Additionally, the product manager is responsible for managing the budget and making sure the product is delivered on time and within budget, while the product owner focuses on ensuring that the product is being built in a way that meets the needs of the target market.
This means that the product manager has a more financial focus, while the product owner has a more customer-centric focus.
Another key difference is that product owners are usually closer to the agile methodology of a company than a product manager.
It would be perfectly normal for a product owner to attend the dev teams daily stand-up, even if they don’t contribute. Merely there to observe and answer any questions the team may have.
Whilst a product manager could join a daily stand-up it would be a rarer event.
Likewise a product owner is likely to join team ceremonies such retrospectives, planning and retro sessions etc.
In this way a PO is closer to detail and development process than a PM. Whilst a PM is closer to the business side of things.
Needless to say there is still a great deal of overlap between a PM and PO.
If you agree you'll find this post enlightening:
Bugs vs. product-market fit: why even startups need to build high quality products
Who owns what?
So, who owns what in the world of product management?
Ultimately, both the product manager and product owner play very important roles in the success of a product.
The product manager owns the overall strategy and vision for the product, while the product owner owns the specific features and priorities of the product.
Both roles work together to bring a successful product to market, but they have slightly different areas of focus and responsibilities.
It's important to note that the roles of product manager and product owner can sometimes overlap, and the specific responsibilities of each role may vary depending on the organization and the product in question.
However, understanding the key differences between these two roles can help you better understand the product development process and the importance of both positions in bringing a successful product to market.
What happens when product managers and product owners disagree?
Disagreements between product managers and product owners are pretty common in the tech industry.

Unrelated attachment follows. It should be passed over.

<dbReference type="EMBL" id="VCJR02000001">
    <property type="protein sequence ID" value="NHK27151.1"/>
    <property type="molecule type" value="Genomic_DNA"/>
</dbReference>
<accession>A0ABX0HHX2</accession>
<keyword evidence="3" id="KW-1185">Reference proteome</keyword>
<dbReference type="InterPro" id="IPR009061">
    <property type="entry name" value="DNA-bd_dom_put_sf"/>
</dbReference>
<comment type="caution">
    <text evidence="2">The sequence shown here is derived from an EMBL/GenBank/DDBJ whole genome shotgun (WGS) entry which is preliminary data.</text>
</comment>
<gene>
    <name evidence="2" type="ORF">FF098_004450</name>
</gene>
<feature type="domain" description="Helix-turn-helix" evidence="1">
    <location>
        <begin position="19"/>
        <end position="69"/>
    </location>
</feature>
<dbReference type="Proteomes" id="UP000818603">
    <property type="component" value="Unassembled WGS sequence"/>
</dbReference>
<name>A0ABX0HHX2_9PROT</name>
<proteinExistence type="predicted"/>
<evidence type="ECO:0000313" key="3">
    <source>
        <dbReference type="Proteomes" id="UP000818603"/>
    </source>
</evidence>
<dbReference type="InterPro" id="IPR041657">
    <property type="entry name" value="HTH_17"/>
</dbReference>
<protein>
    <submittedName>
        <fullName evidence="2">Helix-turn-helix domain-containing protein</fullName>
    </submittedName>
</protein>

In fact, I would say, if a PM and PO don’t occasionally disagree (in a collegial way of course) then the dynamic isn’t operating as best it could.
A healthy tension leads to better product development. A PO could push back on overly optimistic timings, whilst a PM could challenge an inflated feature estimate.
It's not unusual for these two roles to have different priorities and areas of focus, which can lead to conflicting perspectives on the best way to move forward with a product.
For example, as a product manager, my focus might be on the long-term vision and goals for the product, while the product owner might be more focused on short-term priorities and ensuring that the development team is building the right features in the right order.
When these two roles disagree, it's important to remember that we both want the same thing: to bring a successful product to market. It's also important to remember that both roles bring valuable perspectives to the table.
One way to handle disagreements between product managers and product owners is to have open and honest communication.
Having a culture of psychological safety is vital for this. Every team member should be comfortable enough to challenge ideas or bring up unconventional questions without fear.
By talking through the issues and considering each other's points of view, we can usually find a resolution that meets the needs of both parties.
It can also be helpful to involve other stakeholders, like the development team or upper management, in the decision-making process to get a well-rounded perspective.
Another option is to use data and analytics to inform decision-making.
By looking at market trends and customer feedback, we can often find a consensus on the best course of action for the product.
Ultimately, it's important for product managers and product owners to work together and find a solution that aligns with the overall goals and vision for the product.
By maintaining a collaborative and open-minded approach, we can usually navigate disagreements and find a path forward that benefits the product and the company as a whole.
I hope this helps clear up some of the confusion around the differences between product managers and product owners.